Along with seed catalogs, now is the time of year many people start receiving catalogs from hatcheries around the country. And, just like some thumb through the catalogs filled with colorful, glossy pictures of flowers and vegetables, its tempting to imagine your backyard filled with feathers that come in all kinds of colors and types.
Chickens have become fairly common in many urban backyards, and most people handle them successfully, though sometimes after much trial and error. Many people who want to get chickens to give their children a “farm experience.” Whether or not this is a good idea depends on your children. I’ve known children as young as 8 or 9 who were quite responsible in taking care of their chickens for a 4-H project, while I’ve also known adults that I wouldn’t leave with my chickens for one day.
The basics: Chicken lairs and laws
As far as animal-keeping goes, chickens really aren’t especially high maintenance. You have an animal that is no noisier or messy than a dog or cat, fresh eggs and–best of all–countless hours of entertainment! I love watching the chickens pecking around the backyard so intently, moving around the plants looking for bugs and other things to eat. Its often a source of entertainment for our family, to see the chickens exploring the woods and yard area around our house, and I’ve been known to bring a lawn chair outside on a nice summer evening before the sun goes down and watch the birds go about their business.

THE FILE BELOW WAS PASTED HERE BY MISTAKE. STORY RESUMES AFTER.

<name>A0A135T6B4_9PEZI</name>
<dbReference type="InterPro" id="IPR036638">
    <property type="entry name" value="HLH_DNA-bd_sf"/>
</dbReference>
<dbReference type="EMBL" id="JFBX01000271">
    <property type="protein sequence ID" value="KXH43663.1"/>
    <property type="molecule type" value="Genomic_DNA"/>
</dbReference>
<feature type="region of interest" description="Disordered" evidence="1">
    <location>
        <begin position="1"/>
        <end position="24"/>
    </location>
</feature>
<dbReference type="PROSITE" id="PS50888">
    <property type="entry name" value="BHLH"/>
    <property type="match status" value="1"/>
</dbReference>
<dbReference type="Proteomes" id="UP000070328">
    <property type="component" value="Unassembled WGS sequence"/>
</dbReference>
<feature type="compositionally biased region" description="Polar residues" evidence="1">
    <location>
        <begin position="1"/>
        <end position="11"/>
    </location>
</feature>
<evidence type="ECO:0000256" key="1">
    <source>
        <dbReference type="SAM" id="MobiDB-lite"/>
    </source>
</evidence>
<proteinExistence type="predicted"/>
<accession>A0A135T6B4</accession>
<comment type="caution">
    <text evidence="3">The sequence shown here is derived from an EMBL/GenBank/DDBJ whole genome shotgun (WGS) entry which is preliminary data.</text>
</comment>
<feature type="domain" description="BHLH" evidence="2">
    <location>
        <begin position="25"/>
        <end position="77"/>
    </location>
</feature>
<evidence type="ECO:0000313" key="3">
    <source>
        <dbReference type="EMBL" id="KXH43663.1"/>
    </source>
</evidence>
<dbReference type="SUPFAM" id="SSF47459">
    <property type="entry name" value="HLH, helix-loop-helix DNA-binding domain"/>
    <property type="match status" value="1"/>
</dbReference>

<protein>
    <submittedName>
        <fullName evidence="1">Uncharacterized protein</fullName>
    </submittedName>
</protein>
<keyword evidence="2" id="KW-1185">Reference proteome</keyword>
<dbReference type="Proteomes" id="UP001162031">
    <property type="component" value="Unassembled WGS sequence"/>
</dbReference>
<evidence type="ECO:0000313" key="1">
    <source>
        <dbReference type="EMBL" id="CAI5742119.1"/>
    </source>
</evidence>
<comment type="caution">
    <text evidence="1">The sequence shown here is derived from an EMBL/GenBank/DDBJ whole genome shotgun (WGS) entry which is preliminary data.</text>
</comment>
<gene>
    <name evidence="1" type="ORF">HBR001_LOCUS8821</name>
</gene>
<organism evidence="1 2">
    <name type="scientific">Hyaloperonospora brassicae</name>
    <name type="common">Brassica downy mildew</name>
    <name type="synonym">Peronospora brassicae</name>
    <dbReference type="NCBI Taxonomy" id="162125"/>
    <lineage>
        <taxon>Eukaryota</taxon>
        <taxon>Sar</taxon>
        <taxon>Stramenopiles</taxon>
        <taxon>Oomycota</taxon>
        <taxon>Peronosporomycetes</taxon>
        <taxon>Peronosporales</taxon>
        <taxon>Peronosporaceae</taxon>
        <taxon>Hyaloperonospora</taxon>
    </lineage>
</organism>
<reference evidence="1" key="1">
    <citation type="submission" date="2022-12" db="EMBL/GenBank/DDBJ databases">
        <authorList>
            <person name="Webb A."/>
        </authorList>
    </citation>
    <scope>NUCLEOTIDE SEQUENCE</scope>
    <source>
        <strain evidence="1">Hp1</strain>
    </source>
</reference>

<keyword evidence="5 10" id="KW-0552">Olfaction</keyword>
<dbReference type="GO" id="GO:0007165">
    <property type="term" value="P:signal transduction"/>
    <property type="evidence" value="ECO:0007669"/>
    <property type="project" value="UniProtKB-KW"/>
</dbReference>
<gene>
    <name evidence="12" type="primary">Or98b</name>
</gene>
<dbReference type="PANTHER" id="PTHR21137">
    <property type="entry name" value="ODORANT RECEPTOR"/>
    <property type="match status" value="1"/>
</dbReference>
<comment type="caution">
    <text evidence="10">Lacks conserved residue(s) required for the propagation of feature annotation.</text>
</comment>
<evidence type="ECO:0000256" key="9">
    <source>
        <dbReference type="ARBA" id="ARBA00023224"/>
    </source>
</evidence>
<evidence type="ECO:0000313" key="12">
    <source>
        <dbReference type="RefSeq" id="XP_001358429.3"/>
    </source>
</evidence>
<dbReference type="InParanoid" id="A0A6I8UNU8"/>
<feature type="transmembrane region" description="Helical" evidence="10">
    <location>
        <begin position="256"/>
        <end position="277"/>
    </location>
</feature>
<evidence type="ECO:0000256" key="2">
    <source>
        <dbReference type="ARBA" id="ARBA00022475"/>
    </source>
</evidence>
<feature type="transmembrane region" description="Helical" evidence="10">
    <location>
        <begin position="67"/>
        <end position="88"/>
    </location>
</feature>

So how can you find out if chickens are legal in your city? It’s a true understatement to say that laws regarding keeping poultry in the city and in the suburbs vary. Do quick Google search for “municipal codes poultry (name of city)” and you’ll find there are different laws for nearly every city in the US! Don’t assume that just because one city in your state allows chickens, that another city will.
Some cities let you have one rooster; most don’t let you have any roosters at all. Some have specific regulations about the chicken coop and its placement; others are more vague in describing the space for birds. There are websites that have many poultry municipal codes listed in one place, which is a good place to start. But you really need to get the information from your own city, preferably from a government source. If you can’t find what you are looking for online, call!
If by some chance you live in a city where chickens are not legal, there are many ahead of you who have led the charge and been successful in getting the city laws changed.
One really good resource is urbanchickens.org, a site that has a lot of useful information for the very new and wanna-be poultry keepers. On their page concerning chicken laws, they give very specific advice for those who want to change the chicken laws.